The staging of Lothar’s complex novel was not an easy task. And yet Hartl was able to exploit all kinds of expedients – from the successful temporal ellipsis in which an offscreen voice tells the story, to moments in which a clever cross-cutting tells the events, as, for example, in the scene of the duel between Franz Halt and Count Traun. And if, therefore, when one wants to stage such a work, the risk of pompous and redundant direction is higher than ever, this is by no means the case with our The Angel with the Trumpet. It is precisely for this reason, then, that a director like Karl Hartl could get noticed and establish himself in a film scene that had already resumed its activity in a very frenetic way immediately after the war.

Although, by the very intention of making The Angel with the Trumpet an international film, the choice of such a distinguished cast is striking, with performers who, in their own time, had already been acknowledged and appreciated abroad (in addition to Wessely and her husband Hörbiger, there are Oskar Werner, Maria Schell, Anton Edthofer and even a very young Karlheinz Böhm, who, however, here plays a marginal role), particularly noteworthy is the portrayal of the protagonist Henriette Stein, the true pillar of the work. Hartl’s camera fully renders all her charm, elegance and dignity as an Austrian sadly resigned to her fate and that of her homeland. Thus there is little point in thinking about the differences with Lothar’s original novel. There is little point in noting how much more complex and not always “innocent” Henriette in The Vienna Melody actually was. The Henriette of The Angel with the Trumpet is perfect just as she is. And she perfectly integrates herself into the enormous fresco of Hartl’s film, capable of moving and inflicting heavy emotional shocks at the same time, making us feel part of a world that would otherwise seem so distant.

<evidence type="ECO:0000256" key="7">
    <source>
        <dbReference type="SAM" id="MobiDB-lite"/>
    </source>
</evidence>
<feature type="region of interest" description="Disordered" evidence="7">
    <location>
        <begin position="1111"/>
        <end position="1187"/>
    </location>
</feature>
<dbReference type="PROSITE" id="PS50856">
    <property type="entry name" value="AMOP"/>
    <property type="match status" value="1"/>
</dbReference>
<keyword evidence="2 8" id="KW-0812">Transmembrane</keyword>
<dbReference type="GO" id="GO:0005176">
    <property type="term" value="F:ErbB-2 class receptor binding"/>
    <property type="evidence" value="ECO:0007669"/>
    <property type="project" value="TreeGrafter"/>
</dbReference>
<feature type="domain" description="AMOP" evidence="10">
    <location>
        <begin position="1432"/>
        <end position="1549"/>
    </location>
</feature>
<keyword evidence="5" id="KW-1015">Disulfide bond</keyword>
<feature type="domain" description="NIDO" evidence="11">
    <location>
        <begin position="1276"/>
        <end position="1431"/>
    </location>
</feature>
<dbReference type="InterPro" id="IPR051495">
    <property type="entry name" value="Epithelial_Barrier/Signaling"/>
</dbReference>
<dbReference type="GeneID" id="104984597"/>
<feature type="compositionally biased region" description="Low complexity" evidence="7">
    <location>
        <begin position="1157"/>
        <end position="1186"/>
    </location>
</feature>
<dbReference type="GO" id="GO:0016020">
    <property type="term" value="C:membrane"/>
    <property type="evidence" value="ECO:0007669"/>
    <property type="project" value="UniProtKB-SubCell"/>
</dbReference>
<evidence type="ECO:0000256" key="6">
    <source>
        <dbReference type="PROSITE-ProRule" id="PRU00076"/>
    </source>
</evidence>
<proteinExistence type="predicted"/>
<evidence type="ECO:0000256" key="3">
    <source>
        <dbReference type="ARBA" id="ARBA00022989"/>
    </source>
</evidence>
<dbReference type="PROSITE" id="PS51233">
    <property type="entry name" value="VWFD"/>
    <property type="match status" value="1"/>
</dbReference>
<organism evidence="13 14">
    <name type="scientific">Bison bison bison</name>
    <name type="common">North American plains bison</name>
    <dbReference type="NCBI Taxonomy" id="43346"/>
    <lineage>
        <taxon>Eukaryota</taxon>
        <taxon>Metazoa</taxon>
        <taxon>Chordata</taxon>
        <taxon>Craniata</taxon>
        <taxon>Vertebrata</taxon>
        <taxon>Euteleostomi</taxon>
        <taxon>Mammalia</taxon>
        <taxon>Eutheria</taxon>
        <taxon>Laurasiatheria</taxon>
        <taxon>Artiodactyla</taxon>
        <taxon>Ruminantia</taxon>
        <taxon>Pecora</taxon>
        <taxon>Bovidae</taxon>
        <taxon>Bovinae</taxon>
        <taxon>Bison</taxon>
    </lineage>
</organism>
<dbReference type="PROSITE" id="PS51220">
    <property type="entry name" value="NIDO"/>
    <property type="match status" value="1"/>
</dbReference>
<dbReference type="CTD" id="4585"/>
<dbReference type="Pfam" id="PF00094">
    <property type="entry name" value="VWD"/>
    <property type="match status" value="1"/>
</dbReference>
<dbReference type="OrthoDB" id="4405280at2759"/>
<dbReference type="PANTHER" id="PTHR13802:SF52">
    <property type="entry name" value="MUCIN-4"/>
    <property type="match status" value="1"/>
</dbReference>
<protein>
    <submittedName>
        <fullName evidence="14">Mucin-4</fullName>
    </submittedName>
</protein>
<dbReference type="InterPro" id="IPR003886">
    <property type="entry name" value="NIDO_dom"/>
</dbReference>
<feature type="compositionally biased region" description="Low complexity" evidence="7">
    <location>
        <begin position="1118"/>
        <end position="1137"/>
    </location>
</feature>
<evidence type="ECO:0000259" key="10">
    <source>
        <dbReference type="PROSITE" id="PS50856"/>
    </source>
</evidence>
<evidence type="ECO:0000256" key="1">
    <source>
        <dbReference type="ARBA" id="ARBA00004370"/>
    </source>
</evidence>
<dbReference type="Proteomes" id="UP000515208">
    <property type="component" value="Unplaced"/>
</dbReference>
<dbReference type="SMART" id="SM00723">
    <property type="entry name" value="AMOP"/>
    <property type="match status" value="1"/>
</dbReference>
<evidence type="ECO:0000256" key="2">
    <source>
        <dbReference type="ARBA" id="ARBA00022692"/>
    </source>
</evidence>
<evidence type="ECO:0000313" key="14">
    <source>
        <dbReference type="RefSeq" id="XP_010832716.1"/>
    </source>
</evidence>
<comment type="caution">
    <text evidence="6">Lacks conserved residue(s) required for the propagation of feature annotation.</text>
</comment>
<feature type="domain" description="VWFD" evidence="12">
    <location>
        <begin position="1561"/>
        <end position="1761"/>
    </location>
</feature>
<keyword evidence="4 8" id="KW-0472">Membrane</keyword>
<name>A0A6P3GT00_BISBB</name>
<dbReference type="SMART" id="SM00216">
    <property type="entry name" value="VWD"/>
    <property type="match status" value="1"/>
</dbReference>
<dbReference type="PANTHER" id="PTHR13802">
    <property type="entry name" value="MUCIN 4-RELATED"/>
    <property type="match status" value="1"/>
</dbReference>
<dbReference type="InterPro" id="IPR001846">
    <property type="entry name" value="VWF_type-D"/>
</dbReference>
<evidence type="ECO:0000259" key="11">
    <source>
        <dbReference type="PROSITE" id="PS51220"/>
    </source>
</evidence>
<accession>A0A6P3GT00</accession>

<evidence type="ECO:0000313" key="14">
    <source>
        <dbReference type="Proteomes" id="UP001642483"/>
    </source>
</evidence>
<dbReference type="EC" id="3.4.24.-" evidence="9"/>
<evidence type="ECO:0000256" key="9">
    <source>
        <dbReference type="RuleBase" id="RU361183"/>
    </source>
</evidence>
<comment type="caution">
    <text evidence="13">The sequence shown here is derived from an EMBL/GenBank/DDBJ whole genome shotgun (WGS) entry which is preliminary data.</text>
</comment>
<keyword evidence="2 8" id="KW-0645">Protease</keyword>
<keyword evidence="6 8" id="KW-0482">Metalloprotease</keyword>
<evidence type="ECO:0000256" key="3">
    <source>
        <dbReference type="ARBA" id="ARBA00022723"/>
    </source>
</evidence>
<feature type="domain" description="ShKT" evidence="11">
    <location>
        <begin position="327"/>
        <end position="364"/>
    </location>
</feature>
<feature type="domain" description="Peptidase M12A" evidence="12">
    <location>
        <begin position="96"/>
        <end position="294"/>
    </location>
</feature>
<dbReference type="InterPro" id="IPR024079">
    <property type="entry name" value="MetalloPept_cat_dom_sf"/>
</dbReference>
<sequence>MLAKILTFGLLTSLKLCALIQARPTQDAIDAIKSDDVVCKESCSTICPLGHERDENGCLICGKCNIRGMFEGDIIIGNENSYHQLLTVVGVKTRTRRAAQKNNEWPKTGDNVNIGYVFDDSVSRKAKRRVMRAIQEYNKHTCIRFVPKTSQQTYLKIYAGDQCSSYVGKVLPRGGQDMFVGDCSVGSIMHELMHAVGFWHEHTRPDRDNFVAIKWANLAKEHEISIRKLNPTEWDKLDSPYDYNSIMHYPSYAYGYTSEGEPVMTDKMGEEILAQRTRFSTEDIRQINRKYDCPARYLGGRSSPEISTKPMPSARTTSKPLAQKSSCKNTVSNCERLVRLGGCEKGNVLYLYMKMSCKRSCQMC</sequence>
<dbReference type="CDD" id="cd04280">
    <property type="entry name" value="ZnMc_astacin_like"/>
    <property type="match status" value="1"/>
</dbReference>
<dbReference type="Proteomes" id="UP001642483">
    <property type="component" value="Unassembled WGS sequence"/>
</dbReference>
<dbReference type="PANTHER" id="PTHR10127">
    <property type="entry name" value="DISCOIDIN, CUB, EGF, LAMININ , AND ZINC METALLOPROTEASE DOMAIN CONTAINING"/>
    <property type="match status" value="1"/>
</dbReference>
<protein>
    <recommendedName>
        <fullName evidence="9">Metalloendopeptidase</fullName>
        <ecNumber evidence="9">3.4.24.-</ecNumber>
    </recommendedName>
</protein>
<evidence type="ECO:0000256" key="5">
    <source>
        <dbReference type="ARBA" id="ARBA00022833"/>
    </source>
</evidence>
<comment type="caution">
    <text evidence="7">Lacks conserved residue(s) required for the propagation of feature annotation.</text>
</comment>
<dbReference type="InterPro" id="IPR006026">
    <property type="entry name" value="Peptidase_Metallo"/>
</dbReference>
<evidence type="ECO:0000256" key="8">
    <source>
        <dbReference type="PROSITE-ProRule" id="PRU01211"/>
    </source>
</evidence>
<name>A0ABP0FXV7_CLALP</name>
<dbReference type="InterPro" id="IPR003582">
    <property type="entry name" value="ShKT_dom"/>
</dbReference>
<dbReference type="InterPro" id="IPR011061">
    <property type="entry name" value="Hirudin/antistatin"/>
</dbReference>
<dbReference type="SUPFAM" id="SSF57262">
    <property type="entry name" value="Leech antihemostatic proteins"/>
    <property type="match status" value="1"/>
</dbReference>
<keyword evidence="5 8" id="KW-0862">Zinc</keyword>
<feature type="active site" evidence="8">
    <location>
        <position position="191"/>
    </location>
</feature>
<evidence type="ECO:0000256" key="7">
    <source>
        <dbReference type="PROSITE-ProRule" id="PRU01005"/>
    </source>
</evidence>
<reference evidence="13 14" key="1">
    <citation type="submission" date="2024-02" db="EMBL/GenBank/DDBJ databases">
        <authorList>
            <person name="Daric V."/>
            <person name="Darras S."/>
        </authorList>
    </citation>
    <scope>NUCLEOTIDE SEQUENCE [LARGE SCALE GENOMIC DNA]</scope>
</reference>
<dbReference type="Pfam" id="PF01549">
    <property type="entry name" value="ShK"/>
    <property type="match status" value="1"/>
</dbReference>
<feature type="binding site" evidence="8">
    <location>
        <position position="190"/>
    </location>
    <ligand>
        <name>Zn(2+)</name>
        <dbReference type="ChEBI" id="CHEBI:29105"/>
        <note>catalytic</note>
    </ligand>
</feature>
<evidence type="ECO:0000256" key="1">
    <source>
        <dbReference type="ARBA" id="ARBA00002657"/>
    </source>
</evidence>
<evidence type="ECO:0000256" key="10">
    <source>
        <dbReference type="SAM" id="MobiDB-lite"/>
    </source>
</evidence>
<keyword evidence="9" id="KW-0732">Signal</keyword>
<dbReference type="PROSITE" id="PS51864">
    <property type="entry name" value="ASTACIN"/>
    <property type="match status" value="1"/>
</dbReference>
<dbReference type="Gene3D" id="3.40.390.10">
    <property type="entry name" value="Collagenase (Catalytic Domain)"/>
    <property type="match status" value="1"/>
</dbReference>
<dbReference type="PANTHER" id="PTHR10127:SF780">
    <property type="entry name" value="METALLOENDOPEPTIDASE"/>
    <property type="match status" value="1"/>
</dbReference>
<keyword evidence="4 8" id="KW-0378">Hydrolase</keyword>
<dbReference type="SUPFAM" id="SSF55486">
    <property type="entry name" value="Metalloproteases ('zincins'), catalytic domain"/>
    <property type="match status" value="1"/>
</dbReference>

It happens, therefore, that a film adaptation differs a lot from the novel from which it is based. And this is also natural, since these are two different works of art. Yet, in conclusion of this consideration, a further remark is necessary: If, in fact, in The Vienna Melody all the despair and disillusionment about a better future of an author like Ernst Lothar – who, like others of his colleagues, had to emigrate following Hitler’s election and who, after the end of the war, gave life to his work after meeting a concentration camp survivor who inspired him to create the figure of Hans Alt – is evident, in The Angel with the Trumpet, on the contrary, we can observe a certain hope and cautious optimism. Just as is expressed by the evocative and proudly moving final shot, which shows us a view of Vienna from above, in which we can glimpse St. Stephen’s Cathedral under reconstruction.

Original title: Der Engel mit der Posaune
Directed by: Karl Hartl
Country/year: Austria / 1948
Running time: 132’
Genre: drama
Cast: Paula Wessely, Helene Thimig, Hedwig Bleibtreu, Alma Seidler, Maria Schell, Adrienne Gessner, Erni Mangold, Attila Hörbiger, Paul Hörbiger, Hans Holt, Oskar Werner, Fred Liewehr, Curd Jürgens, Anton Edthofer, Gustav Waldau, Alfred Neugebauer, Hans Ziegler, Erich Ziegler, Karlheinz Böhm
Screenplay: Karl Hartl, Franz Tassié
Cinematography: Günther Anders
Produced by: Neuer Wiener Filmproduktion, Vindobona-Filmproduktion GmbH

Info: the page of The Angel with the Trumpet on IMDb